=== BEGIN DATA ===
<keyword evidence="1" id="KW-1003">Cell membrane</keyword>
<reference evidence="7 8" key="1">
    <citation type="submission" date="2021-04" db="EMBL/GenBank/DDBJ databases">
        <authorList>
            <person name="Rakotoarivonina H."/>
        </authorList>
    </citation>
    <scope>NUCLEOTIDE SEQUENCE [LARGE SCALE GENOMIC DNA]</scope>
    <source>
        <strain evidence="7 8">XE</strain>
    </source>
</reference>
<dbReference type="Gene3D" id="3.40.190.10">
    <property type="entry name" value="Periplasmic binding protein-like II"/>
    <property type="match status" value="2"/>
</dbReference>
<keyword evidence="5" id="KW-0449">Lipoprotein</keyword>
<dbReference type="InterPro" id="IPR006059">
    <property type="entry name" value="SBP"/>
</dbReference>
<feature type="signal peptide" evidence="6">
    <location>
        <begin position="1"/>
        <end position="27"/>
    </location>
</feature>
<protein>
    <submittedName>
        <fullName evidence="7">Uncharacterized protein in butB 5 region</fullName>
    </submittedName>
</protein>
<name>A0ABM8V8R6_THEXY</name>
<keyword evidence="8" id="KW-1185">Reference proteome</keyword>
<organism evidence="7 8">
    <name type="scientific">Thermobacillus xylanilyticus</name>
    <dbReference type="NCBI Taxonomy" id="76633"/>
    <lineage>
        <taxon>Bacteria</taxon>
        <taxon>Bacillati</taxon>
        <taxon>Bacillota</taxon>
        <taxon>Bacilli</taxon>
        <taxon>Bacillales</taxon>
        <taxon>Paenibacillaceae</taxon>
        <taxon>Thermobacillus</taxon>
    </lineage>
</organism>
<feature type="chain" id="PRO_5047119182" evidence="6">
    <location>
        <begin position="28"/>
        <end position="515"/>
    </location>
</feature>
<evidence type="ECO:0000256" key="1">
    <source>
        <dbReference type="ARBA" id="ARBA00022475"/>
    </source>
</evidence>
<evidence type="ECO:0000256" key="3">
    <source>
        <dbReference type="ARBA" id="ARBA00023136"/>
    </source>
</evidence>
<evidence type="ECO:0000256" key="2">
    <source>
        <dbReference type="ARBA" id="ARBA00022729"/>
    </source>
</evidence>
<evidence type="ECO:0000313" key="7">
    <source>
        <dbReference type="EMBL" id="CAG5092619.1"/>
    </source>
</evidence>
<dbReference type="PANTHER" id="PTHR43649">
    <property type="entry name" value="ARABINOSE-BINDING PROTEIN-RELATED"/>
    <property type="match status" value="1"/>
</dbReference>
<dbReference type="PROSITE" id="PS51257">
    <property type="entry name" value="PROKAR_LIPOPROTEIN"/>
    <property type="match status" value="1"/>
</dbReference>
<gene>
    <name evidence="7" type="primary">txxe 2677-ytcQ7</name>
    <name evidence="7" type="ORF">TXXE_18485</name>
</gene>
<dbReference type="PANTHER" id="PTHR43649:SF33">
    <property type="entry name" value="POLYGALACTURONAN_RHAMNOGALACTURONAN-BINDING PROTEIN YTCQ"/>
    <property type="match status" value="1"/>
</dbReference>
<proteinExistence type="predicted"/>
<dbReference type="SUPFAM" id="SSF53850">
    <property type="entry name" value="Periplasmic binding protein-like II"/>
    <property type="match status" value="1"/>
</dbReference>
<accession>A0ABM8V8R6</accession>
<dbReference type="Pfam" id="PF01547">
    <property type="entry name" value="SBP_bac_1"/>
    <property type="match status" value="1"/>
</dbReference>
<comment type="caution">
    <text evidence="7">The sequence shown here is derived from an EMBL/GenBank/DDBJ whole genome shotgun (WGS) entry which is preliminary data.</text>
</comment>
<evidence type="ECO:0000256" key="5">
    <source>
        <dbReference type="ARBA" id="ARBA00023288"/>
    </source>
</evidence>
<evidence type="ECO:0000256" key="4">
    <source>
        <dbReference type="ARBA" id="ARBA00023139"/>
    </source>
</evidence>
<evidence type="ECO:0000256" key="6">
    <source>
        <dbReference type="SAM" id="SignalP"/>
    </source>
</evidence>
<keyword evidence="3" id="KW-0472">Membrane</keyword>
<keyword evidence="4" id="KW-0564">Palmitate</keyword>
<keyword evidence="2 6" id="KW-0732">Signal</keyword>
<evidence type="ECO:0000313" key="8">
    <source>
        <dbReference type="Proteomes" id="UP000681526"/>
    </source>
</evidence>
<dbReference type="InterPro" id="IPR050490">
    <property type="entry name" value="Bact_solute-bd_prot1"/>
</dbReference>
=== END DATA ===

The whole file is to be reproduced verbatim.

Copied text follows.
<keyword evidence="1" id="KW-1003">Cell membrane</keyword>
<reference evidence="7 8" key="1">
    <citation type="submission" date="2021-04" db="EMBL/GenBank/DDBJ databases">
        <authorList>
            <person name="Rakotoarivonina H."/>
        </authorList>
    </citation>
    <scope>NUCLEOTIDE SEQUENCE [LARGE SCALE GENOMIC DNA]</scope>
    <source>
        <strain evidence="7 8">XE</strain>
    </source>
</reference>
<dbReference type="Gene3D" id="3.40.190.10">
    <property type="entry name" value="Periplasmic binding protein-like II"/>
    <property type="match status" value="2"/>
</dbReference>
<keyword evidence="5" id="KW-0449">Lipoprotein</keyword>
<dbReference type="InterPro" id="IPR006059">
    <property type="entry name" value="SBP"/>
</dbReference>
<feature type="signal peptide" evidence="6">
    <location>
        <begin position="1"/>
        <end position="27"/>
    </location>
</feature>
<protein>
    <submittedName>
        <fullName evidence="7">Uncharacterized protein in butB 5 region</fullName>
    </submittedName>
</protein>
<name>A0ABM8V8R6_THEXY</name>
<keyword evidence="8" id="KW-1185">Reference proteome</keyword>
<organism evidence="7 8">
    <name type="scientific">Thermobacillus xylanilyticus</name>
    <dbReference type="NCBI Taxonomy" id="76633"/>
    <lineage>
        <taxon>Bacteria</taxon>
        <taxon>Bacillati</taxon>
        <taxon>Bacillota</taxon>
        <taxon>Bacilli</taxon>
        <taxon>Bacillales</taxon>
        <taxon>Paenibacillaceae</taxon>
        <taxon>Thermobacillus</taxon>
    </lineage>
</organism>
<feature type="chain" id="PRO_5047119182" evidence="6">
    <location>
        <begin position="28"/>
        <end position="515"/>
    </location>
</feature>
<evidence type="ECO:0000256" key="1">
    <source>
        <dbReference type="ARBA" id="ARBA00022475"/>
    </source>
</evidence>
<evidence type="ECO:0000256" key="3">
    <source>
        <dbReference type="ARBA" id="ARBA00023136"/>
    </source>
</evidence>
<evidence type="ECO:0000256" key="2">
    <source>
        <dbReference type="ARBA" id="ARBA00022729"/>
    </source>
</evidence>
<evidence type="ECO:0000313" key="7">
    <source>
        <dbReference type="EMBL" id="CAG5092619.1"/>
    </source>
</evidence>
<dbReference type="PANTHER" id="PTHR43649">
    <property type="entry name" value="ARABINOSE-BINDING PROTEIN-RELATED"/>
    <property type="match status" value="1"/>
</dbReference>
<dbReference type="PROSITE" id="PS51257">
    <property type="entry name" value="PROKAR_LIPOPROTEIN"/>
    <property type="match status" value="1"/>
</dbReference>
<gene>
    <name evidence="7" type="primary">txxe 2677-ytcQ7</name>
    <name evidence="7" type="ORF">TXXE_18485</name>
</gene>
<dbReference type="PANTHER" id="PTHR43649:SF33">
    <property type="entry name" value="POLYGALACTURONAN_RHAMNOGALACTURONAN-BINDING PROTEIN YTCQ"/>
    <property type="match status" value="1"/>
</dbReference>
<proteinExistence type="predicted"/>
<dbReference type="SUPFAM" id="SSF53850">
    <property type="entry name" value="Periplasmic binding protein-like II"/>
    <property type="match status" value="1"/>
</dbReference>
<accession>A0ABM8V8R6</accession>
<dbReference type="Pfam" id="PF01547">
    <property type="entry name" value="SBP_bac_1"/>
    <property type="match status" value="1"/>
</dbReference>
<comment type="caution">
    <text evidence="7">The sequence shown here is derived from an EMBL/GenBank/DDBJ whole genome shotgun (WGS) entry which is preliminary data.</text>
</comment>
<evidence type="ECO:0000256" key="5">
    <source>
        <dbReference type="ARBA" id="ARBA00023288"/>
    </source>
</evidence>
<evidence type="ECO:0000256" key="4">
    <source>
        <dbReference type="ARBA" id="ARBA00023139"/>
    </source>
</evidence>
<evidence type="ECO:0000256" key="6">
    <source>
        <dbReference type="SAM" id="SignalP"/>
    </source>
</evidence>
<keyword evidence="3" id="KW-0472">Membrane</keyword>
<keyword evidence="4" id="KW-0564">Palmitate</keyword>
<keyword evidence="2 6" id="KW-0732">Signal</keyword>
<evidence type="ECO:0000313" key="8">
    <source>
        <dbReference type="Proteomes" id="UP000681526"/>
    </source>
</evidence>
<dbReference type="InterPro" id="IPR050490">
    <property type="entry name" value="Bact_solute-bd_prot1"/>
</dbReference>